money illusion

money illusion - the value X in year one and then fail to...

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Ryan Wisneski ECO 3933 February 7 th , 2011 Describe two instances, or one in great detail, in which private firms succumb to the money illusion bias that are not mentioned in the paper. When we look at money illusion in the private sector it is much more difficult to find a company that yields to this bias based on the financial incentives than that of the average person. More generally, private firms can be expected to be careful in assessing the net returns to be derived from any situations that may involve the falsity of money illusion since their survival as enterprises is at stake. These forms of money illusion do still take place however with regards to the detriment of the business, one of these being the selling of goods or services for prices that do not reflect the current inflation. One such instance for example would be a business in which they sell their product for
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Unformatted text preview: the value X in year one and then fail to adjust to the real value that arises in year two as a result of inflation. Say inflation in the Us economy is 2% across the board and this firm in the private sector either fails to adjust to these real term or only consider the nominal values resulting in a loss for the firm. This failure to adjust is extremely costly to the firm and could no doubt result in a permanent closing of the business. Such an instance although unlikely, based on the financial importance of this decision for the firm, can be found based on certain circumstances that prohibit the firm from properly recognizing the inflated economy. Another situation in which price illusion could arise in the private sector would be when company is selling either goods or services to a consumer...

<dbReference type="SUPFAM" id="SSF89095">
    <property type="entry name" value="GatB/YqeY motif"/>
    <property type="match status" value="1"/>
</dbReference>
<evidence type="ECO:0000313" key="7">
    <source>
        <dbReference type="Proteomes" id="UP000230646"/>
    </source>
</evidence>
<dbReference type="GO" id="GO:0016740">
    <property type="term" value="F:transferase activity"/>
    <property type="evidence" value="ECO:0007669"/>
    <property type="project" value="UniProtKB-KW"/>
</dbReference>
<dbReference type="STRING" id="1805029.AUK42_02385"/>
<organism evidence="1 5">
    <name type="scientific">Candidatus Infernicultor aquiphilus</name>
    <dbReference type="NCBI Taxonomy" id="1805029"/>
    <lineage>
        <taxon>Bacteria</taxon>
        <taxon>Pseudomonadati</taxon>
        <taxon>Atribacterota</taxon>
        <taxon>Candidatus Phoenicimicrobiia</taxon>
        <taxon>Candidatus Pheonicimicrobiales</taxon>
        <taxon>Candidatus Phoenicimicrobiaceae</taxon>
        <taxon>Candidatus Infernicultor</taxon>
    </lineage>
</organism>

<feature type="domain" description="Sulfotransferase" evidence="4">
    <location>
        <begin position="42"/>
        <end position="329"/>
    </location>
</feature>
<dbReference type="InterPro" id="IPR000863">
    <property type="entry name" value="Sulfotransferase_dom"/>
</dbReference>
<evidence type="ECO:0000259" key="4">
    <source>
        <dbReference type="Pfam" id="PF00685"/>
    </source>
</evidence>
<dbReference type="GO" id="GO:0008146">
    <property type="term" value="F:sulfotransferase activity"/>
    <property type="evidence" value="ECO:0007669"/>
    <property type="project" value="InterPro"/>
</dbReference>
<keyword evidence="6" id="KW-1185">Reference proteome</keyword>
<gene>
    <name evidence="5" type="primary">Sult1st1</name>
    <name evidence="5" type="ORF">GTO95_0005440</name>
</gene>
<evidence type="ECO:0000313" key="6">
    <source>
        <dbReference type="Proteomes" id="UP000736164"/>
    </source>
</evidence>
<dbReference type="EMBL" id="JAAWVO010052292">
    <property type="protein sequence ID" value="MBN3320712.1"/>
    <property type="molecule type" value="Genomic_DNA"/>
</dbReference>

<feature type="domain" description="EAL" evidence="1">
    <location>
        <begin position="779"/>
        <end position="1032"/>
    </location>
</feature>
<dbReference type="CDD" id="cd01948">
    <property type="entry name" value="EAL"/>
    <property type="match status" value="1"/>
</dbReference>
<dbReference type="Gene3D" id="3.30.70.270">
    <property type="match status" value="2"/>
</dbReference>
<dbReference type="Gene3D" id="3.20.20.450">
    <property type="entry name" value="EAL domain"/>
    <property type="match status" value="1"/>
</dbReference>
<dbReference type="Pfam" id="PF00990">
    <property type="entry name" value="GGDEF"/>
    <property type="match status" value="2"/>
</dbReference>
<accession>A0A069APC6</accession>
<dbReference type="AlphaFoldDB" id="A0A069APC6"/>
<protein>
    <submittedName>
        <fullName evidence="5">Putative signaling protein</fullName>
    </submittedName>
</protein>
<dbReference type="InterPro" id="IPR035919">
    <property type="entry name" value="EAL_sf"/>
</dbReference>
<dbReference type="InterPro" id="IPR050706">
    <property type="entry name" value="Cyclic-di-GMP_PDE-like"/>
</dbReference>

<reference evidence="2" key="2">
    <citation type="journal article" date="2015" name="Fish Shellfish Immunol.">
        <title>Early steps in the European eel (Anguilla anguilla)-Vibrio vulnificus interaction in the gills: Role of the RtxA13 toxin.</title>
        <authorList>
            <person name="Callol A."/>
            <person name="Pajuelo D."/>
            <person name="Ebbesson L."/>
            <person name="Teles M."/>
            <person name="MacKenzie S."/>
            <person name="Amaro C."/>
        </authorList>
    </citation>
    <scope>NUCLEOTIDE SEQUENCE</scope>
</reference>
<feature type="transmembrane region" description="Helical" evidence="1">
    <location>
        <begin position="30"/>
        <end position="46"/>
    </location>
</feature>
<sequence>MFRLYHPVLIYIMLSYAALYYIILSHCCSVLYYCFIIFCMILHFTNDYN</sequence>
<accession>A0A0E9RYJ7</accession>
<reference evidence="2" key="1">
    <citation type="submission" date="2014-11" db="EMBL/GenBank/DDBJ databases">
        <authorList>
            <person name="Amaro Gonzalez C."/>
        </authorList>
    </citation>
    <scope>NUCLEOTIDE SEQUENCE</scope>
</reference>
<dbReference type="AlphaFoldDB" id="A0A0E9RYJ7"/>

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This note was uploaded on 02/19/2011 for the course ECO 3933 taught by Professor Hamman during the Spring '11 term at FSU.

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